Sharing Good News
HULM, THE GREAT NATURALIST, tells us that if a wasp discovers a deposit of
honey, or other food, it returns to the nest to impart the news to its
companions, who will sally forth in great numbers to partake of the fare
that has been discovered. Good news is meant to be shared – are we, who
have made a much greater discovery, less considerate of our fellow-men
than wasps are of their fellow-insects?
The four lepers at the gate of beseiged, famine-struck Samaria amazingly
discovered a bountiful food supply (God had caused the Syrian enemy to
flee their camp) and started to gorge themselves. Then, realizing their
selfishness, they said, ‘We do not well: this is a day of good tidings and we
hold our peace … now therefore come, that we may go and tell the king’s
household’, 2. Kgs 7. 9.
Come to Samaria again and listen to the anonymous woman of Sychar’s
well, ‘Come, see a man which told me all things that ever I did. Is not this
the Christ?’, John 4. 29.
The command of the Lord Jesus to that previously demon-possessed
man, now sitting, clothed and in his right mind, was simply this, ‘Go home
to thy friends, and tell them how great things the Lord hath done for
thee …’, Mark 5.19.
Following a great stress on the importance and significance of the word
of God to the child of God and for the man of God, 2. Tim. 3. 14-17, Paul
gives a solemn charge to Timothy in chapter 4. 1-5, which devolves upon
us, his spiritual successors, today. It includes-
Preaching the word, v. 2
Teaching the word, v. 2
Evangelizing the word, v. 5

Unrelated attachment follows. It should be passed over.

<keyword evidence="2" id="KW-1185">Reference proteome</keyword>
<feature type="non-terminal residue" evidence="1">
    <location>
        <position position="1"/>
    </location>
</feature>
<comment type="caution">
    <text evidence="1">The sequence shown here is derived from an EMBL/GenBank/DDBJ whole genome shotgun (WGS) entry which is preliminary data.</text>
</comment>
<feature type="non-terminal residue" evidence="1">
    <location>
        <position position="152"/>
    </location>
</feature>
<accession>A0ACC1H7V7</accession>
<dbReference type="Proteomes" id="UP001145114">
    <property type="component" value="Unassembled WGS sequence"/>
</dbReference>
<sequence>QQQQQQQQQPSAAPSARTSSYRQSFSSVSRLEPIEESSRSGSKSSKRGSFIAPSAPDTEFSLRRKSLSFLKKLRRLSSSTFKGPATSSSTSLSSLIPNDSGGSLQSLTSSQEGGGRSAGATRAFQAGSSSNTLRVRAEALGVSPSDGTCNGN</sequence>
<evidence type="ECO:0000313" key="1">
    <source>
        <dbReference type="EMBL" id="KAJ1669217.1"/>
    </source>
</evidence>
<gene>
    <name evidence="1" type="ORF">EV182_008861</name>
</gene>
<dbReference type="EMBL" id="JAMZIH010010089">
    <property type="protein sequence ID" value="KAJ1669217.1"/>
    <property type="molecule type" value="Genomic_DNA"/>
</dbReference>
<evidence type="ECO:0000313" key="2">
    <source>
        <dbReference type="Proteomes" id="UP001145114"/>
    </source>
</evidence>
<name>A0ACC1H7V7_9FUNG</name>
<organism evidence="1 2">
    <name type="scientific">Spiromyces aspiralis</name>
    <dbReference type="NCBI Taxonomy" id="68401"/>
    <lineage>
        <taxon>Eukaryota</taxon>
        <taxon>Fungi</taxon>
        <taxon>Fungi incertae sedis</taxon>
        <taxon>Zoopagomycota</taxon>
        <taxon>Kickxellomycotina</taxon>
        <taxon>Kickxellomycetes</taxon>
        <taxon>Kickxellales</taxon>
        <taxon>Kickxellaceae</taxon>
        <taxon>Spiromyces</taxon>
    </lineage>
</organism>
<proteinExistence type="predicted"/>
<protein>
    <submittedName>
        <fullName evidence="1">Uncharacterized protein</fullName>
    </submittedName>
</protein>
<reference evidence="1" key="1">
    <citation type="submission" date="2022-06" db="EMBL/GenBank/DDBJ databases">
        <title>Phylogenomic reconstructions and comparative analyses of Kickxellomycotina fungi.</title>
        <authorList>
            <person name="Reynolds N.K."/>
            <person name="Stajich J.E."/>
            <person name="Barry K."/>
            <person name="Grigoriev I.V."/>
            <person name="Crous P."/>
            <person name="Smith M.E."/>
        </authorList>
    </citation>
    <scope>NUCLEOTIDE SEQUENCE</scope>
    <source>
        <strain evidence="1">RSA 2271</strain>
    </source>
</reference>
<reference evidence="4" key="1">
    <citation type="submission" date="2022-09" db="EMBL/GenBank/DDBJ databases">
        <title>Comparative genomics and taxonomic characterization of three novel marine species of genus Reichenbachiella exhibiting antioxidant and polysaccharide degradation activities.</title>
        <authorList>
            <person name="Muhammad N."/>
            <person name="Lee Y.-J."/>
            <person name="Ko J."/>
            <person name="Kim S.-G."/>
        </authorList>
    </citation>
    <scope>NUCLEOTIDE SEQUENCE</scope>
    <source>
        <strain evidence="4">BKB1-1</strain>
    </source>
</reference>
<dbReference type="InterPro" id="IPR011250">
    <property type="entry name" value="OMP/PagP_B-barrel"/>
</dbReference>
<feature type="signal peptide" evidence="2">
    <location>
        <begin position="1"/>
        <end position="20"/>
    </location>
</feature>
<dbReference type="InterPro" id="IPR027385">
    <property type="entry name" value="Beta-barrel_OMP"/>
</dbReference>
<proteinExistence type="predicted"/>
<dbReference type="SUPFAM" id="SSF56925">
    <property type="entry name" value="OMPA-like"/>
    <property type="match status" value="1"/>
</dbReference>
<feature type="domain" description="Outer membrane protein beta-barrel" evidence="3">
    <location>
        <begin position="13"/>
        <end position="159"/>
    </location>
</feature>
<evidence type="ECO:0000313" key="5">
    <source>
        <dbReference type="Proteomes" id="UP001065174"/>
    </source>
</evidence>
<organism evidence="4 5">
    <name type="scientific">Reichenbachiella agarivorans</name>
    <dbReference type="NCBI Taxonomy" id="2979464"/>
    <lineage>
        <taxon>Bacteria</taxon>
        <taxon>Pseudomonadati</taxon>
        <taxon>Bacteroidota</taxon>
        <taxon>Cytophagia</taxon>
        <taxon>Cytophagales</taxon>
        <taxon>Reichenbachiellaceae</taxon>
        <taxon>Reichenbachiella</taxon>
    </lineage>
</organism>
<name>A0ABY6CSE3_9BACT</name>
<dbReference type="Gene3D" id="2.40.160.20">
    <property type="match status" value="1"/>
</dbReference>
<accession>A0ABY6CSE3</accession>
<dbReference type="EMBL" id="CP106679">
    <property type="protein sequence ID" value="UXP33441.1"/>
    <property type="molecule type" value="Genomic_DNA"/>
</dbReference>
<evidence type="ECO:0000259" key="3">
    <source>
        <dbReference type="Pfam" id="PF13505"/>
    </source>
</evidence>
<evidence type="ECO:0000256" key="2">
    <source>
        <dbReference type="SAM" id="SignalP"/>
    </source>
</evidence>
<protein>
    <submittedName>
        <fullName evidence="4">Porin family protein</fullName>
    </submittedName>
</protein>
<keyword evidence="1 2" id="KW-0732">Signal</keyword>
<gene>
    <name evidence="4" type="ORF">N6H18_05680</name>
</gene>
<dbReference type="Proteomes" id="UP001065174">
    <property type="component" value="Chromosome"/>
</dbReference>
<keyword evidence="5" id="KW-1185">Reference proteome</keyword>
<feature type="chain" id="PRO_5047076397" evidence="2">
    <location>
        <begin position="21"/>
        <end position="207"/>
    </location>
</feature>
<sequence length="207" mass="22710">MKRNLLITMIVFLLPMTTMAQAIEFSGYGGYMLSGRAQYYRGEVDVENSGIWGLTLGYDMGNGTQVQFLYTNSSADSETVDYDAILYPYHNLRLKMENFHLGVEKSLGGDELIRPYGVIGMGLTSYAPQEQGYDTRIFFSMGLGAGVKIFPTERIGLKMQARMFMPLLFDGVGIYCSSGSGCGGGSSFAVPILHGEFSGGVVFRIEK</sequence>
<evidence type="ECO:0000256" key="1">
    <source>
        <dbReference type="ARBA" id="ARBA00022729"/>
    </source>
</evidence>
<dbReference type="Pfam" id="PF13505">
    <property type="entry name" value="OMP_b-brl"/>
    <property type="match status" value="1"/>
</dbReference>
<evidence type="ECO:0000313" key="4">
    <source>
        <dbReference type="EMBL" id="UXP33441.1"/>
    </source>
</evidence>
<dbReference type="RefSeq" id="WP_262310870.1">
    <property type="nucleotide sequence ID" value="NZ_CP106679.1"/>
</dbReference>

These are distinct ways in which we must disseminate the word of God.
Preaching the Word
The word kerusso is used 59 times in the New Testament and it means to
herald forth; to proclailm like a herald; to make an important announcement.
It does not include the idea of teaching and the emphasis is on the Manner,
rather than the matter, or content, of the presentation.
Historically, the herald was a man of dignity in a royal court, his Master’s
trusted servant. Later he became a servant of the state, opening public
assemblies in prayer, officiating at public sacrifices – he was often given the
tongue of the sacrificial animal! Similar to today’s town crier, he delivered
publicly a message on behalf on others. Heralds were required to have two
qualifications: (i) a loud, clear voice, and (ii) to be dignified and loyal. The
word is used 20 times of the Lord Jesus and 5 times by Him. He deliberately
identified Himself as the prophesied herald, ‘The spirit of the Lord is upon
me, because he hath anointed me to preach the gospel’, Isa. 61. 1; Luke 4. 18.